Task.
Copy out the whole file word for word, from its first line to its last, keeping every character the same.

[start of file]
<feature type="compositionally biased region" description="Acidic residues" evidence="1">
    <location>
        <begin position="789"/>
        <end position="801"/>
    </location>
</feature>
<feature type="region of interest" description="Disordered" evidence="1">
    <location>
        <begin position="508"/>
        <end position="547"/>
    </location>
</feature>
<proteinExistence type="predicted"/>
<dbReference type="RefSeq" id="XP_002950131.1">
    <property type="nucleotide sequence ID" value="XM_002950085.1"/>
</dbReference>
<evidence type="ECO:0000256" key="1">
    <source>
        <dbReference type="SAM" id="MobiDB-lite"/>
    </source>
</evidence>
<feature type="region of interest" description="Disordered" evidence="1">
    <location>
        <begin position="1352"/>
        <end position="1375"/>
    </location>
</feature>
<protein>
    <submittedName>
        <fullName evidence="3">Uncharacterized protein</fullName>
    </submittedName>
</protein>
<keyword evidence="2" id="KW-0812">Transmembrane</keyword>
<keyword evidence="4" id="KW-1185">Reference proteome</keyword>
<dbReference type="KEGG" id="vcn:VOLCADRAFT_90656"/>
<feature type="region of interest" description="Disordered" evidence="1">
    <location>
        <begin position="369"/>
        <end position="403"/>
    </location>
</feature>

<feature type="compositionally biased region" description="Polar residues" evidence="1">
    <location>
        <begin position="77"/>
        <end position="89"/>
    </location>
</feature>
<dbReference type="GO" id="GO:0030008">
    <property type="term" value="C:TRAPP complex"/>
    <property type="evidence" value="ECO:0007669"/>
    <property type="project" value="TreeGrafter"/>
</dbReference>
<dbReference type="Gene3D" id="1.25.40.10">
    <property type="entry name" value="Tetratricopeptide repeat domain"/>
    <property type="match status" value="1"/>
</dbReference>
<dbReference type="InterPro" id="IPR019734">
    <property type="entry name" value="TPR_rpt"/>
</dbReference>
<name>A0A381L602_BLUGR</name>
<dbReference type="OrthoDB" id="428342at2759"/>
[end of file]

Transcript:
<feature type="compositionally biased region" description="Acidic residues" evidence="1">
    <location>
        <begin position="789"/>
        <end position="801"/>
    </location>
</feature>
<feature type="region of interest" description="Disordered" evidence="1">
    <location>
        <begin position="508"/>
        <end position="547"/>
    </location>
</feature>
<proteinExistence type="predicted"/>
<dbReference type="RefSeq" id="XP_002950131.1">
    <property type="nucleotide sequence ID" value="XM_002950085.1"/>
</dbReference>
<evidence type="ECO:0000256" key="1">
    <source>
        <dbReference type="SAM" id="MobiDB-lite"/>
    </source>
</evidence>
<feature type="region of interest" description="Disordered" evidence="1">
    <location>
        <begin position="1352"/>
        <end position="1375"/>
    </location>
</feature>
<protein>
    <submittedName>
        <fullName evidence="3">Uncharacterized protein</fullName>
    </submittedName>
</protein>
<keyword evidence="2" id="KW-0812">Transmembrane</keyword>
<keyword evidence="4" id="KW-1185">Reference proteome</keyword>
<dbReference type="KEGG" id="vcn:VOLCADRAFT_90656"/>
<feature type="region of interest" description="Disordered" evidence="1">
    <location>
        <begin position="369"/>
        <end position="403"/>
    </location>
</feature>

<feature type="compositionally biased region" description="Polar residues" evidence="1">
    <location>
        <begin position="77"/>
        <end position="89"/>
    </location>
</feature>
<dbReference type="GO" id="GO:0030008">
    <property type="term" value="C:TRAPP complex"/>
    <property type="evidence" value="ECO:0007669"/>
    <property type="project" value="TreeGrafter"/>
</dbReference>
<dbReference type="Gene3D" id="1.25.40.10">
    <property type="entry name" value="Tetratricopeptide repeat domain"/>
    <property type="match status" value="1"/>
</dbReference>
<dbReference type="InterPro" id="IPR019734">
    <property type="entry name" value="TPR_rpt"/>
</dbReference>
<name>A0A381L602_BLUGR</name>
<dbReference type="OrthoDB" id="428342at2759"/>